It has been at least a decade since I last tried to read this book, which I had attempted before on two previous occasions. And I knew how far I had gotten each time, if not by some whiff of remembering; then at least by the markers I had placed where I had stopped each time. It was the pure principal of the thing that fuelled my surpassing both those afore laid markers, not the prose or the characters or the story. If memory serves me correctly I bought this book based solely on my experience of reading The Talisman. Having never read another Straub book I was none the less persuaded to give him, independent of King, a try. It is a hard cover first edition that graces my shelves. And I hate putting down a book before having turned the last page. Having done so twice before did not make it any more palatable I can assure you. So why then?Here we go:The prose felt fractured. I had a difficult time following it and understanding the meaning behind the words. It is not like I need the author to hold my hand or explain every little thing, in fact that usually puts me off. No this was more like a giant jigsaw puzzle put together wrong, even though the pieces still seemed to fit as though the edges were malleable. I found myself going back and rereading passages and not for pleasure, just trying to find a path.The characters, okay I am just going to say it. They all felt alike to me. Sure, there were four different Vietnam vets that reunited in Washington but to me they all read like different versions of the same man, each individually cloaked or tricked out in some other fashion, they all seemed like revenants of a common host.The story held great potential. I thought I could see quite clearly how it might all play out. Who knows maybe I did. But in the end, at least my end if not Straub’s; I was not prepared to invest in another 400 plus pages to find out.Straub is a prolific writer, whom my comfort food King, chose to co-author two books with. This is most likely my failure and not the authors.

  • Ron
    2019-02-02 08:38

    If you’ve thought about reading Koko, then Be Like Mike and Just Do It. Stephen King fans may appreciate this book, and know about the connection with his friend, Peter Straub. These two guys are like bookends in the horror genre. At times, they even have a similar way of writing. But Koko is its own thing. It’s not like Straub’s earlier book Ghost Story (saw the movie – have yet to read the book). To me, that was horror. Koko has horrific acts – psychopathic killer, atrocities committed in war. But mostly Koko is a mystery, a character study, and a weird psychedelic trip inside a killer’s mind.Straub’s plotting continuously alternates between the straightforward and the confusing. I’d like to think this is deliberate and that Straub is toying with the reader. Otherwise, how could he manage to keep us interested and guessing throughout one 550 page book, let alone three? Oh and if you didn’t know (like me), Koko is the first of three books in the Blue Rose trilogy. So just let me say that I liked it. If there’s a problem, it’s how the story meandered. At times I became a little vexed. Who are you Koko?! Four American veterans of the Vietnam War believe they know who he is and just where to find him. Yeah, not so easy guys. I realized at some point that I was the cat in this cat-and-mouse game with Straub continually pull the rug out from under me. But I continued to guess. That’s half the fun of reading, so I’m more than willing to be the cat when the story is a decent one.A thanks to my EC buddies. This one took us awhile, but as always the group read experience makes for a better read.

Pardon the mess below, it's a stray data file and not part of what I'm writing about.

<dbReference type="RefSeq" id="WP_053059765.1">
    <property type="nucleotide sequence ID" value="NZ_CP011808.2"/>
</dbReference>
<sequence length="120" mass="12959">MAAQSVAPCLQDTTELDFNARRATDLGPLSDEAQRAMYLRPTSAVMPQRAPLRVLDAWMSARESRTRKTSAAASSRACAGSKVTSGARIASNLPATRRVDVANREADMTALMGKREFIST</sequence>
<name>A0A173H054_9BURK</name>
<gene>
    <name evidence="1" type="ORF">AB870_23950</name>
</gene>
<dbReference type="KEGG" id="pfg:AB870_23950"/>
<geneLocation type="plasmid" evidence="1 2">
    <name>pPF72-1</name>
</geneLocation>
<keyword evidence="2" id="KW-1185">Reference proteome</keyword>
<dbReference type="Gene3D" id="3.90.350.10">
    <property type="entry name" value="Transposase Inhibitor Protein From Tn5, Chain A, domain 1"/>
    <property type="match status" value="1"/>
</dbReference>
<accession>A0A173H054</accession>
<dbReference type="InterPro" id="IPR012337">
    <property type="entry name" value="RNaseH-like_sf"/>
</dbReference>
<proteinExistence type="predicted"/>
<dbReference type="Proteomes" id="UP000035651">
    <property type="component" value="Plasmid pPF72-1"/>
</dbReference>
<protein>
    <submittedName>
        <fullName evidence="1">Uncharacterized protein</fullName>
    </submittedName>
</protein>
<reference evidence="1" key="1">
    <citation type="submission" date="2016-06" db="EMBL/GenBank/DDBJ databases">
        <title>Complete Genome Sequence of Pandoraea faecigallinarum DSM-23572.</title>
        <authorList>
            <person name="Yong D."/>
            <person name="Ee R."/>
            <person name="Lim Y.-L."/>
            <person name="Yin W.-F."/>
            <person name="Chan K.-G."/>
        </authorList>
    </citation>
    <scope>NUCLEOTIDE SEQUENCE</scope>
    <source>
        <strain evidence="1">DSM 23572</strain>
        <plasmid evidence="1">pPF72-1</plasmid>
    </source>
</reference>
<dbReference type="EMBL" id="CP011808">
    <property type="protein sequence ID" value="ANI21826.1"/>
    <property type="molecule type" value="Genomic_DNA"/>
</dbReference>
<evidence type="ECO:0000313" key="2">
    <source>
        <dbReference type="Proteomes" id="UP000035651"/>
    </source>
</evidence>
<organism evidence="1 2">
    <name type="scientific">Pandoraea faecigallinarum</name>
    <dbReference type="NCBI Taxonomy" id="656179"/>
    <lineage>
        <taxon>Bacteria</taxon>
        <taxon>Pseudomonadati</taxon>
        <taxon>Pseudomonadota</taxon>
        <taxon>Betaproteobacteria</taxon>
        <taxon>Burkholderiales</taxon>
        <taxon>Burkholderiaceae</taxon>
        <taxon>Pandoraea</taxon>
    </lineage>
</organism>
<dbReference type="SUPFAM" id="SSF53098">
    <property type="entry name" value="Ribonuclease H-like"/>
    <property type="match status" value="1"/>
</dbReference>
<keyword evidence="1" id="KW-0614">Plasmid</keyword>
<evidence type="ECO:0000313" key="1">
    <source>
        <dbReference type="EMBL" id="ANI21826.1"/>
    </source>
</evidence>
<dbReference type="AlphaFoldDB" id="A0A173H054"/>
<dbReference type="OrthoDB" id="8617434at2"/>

• Dirk Grobbelaar
    2019-01-24 14:15